Says John Erardi:

The Reds brass can spin the new “speed and defense” theme any way they want, but it’s very difficult to conceive of a scenario in which the Reds — as presently constituted — can score sufficiently more runs than their pitching-and-defense allows, in order to contend for a postseason spot.

Indeed. Not to mention that I’m not at all convinced that the defense is going to be much better anyway.

23 Responses

  1. David

    I hate to be the only optimist here – I know it irritates Chris to no end – but twice Eradi offers “The Reds, as constructed, are about an 80-win team.”

    So what happens if the Reds are .500 in July? Do the Reds make a push to sign a RH LF? Isn’t that exactly what the Dodgers did with Manny?

    I’m not saying that the Reds will be contenders or that the Reds should/will pull off a deadline deal. What I am suggesting is that winter, more so than any other time of year, is the time to be optimistic.

  2. Matt Steele

    I don’t know if they will go all in this year. I mean a lot depends on context obviously (ie: how far out are we?) but I have to believe that unless we are surprising a lot of people out there, I don’t think we attempt a trade.

    I’ll admit though that I”m having a hard time being optimistic that we can finish anywhere higher than third and I’m not very confident about that either.

    I just don’t see where we’re getting the runs from. I hope I’m wrong and players develop and learn how to get on base, but unless we do make a splash in the trade market, our pitching is going to have to be very good.

  3. Matt B.

    USR/100 says Taveras has been a pretty bad defender the last two years, and everyone knows Gomes sucks beyond belief. Hernandez isn’t exactly great either. So yeah, the improved defense is a joke.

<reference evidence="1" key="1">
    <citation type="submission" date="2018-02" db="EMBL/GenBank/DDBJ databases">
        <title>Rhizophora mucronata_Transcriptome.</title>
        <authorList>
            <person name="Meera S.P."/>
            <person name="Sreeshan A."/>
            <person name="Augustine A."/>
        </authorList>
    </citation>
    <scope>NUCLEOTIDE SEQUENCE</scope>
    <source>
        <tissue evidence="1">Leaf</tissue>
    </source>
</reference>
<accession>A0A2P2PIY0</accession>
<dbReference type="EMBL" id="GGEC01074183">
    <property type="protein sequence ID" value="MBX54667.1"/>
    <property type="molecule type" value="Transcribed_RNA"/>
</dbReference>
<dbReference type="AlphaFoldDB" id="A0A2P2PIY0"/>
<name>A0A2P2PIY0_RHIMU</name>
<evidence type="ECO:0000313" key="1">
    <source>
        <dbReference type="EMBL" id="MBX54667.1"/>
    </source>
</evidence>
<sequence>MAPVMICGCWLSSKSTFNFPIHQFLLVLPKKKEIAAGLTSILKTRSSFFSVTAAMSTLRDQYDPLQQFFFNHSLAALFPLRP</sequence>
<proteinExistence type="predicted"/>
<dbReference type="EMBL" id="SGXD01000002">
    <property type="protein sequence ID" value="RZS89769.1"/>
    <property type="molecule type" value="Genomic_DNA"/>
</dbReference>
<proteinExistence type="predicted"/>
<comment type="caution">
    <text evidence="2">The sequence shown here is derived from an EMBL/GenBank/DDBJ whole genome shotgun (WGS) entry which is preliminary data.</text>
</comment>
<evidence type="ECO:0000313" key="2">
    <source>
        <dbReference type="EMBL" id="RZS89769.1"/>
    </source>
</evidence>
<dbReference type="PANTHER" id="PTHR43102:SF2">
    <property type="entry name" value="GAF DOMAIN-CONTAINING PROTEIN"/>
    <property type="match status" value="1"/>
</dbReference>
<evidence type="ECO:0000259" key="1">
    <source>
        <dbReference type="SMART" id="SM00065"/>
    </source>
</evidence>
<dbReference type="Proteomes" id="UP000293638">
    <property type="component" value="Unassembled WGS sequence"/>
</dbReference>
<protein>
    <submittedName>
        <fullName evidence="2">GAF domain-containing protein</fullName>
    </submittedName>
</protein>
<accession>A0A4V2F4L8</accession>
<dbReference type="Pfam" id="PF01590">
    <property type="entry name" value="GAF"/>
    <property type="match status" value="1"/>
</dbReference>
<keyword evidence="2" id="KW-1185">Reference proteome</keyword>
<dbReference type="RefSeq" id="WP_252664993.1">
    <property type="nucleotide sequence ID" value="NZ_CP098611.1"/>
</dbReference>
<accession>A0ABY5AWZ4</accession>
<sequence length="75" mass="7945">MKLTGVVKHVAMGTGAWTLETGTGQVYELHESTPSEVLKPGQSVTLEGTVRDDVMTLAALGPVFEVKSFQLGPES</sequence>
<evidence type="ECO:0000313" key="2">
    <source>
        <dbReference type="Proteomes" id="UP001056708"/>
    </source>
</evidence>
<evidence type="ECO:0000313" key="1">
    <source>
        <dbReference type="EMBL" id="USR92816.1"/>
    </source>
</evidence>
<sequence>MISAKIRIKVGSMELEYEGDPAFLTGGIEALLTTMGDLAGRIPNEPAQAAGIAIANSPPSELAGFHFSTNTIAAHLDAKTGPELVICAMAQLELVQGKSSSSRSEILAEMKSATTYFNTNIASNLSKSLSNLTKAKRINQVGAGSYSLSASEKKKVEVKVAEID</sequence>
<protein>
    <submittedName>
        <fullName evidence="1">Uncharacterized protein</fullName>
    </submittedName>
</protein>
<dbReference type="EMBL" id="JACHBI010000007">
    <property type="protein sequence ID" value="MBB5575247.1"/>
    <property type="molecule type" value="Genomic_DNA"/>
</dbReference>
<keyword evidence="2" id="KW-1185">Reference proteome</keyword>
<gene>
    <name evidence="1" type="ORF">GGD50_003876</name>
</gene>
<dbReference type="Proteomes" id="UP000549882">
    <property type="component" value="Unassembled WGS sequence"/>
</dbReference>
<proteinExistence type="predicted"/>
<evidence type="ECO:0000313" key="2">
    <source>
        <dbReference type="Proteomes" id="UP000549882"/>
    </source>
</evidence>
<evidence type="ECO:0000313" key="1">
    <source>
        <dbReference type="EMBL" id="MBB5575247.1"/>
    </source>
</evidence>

4. Chris

    If the Reds are at .500 in July, it means they’re on pace to finish fourth, 15 games out of first place.

    For example, last year on 7/20 (around fish-or-cut-bait time for the trade deadline), the Reds were 48-52 (.480). They were in 4th, and were 11 games out of first. No trade makes that up, not with three better teams ahead of you who are also making trades to add talent.

    The Cubs won the division at 97-64. The Brewers won the WC at 90-72. Assuming the Reds were .500 on July 20, it means they’d have had to go 41-21 to make the playoffs.

  5. Jason

    Everyone does seem to forget that the Central was the best division in the NL last year and may well be again this year. Being just over .500 won’t even have them within shouting distance.

  6. NickP

    How they can try to push this speed/defense b.s. with Edwin Encarnacion still playing third base is beyond me.

    Why isn’t he in LF?

  7. Dan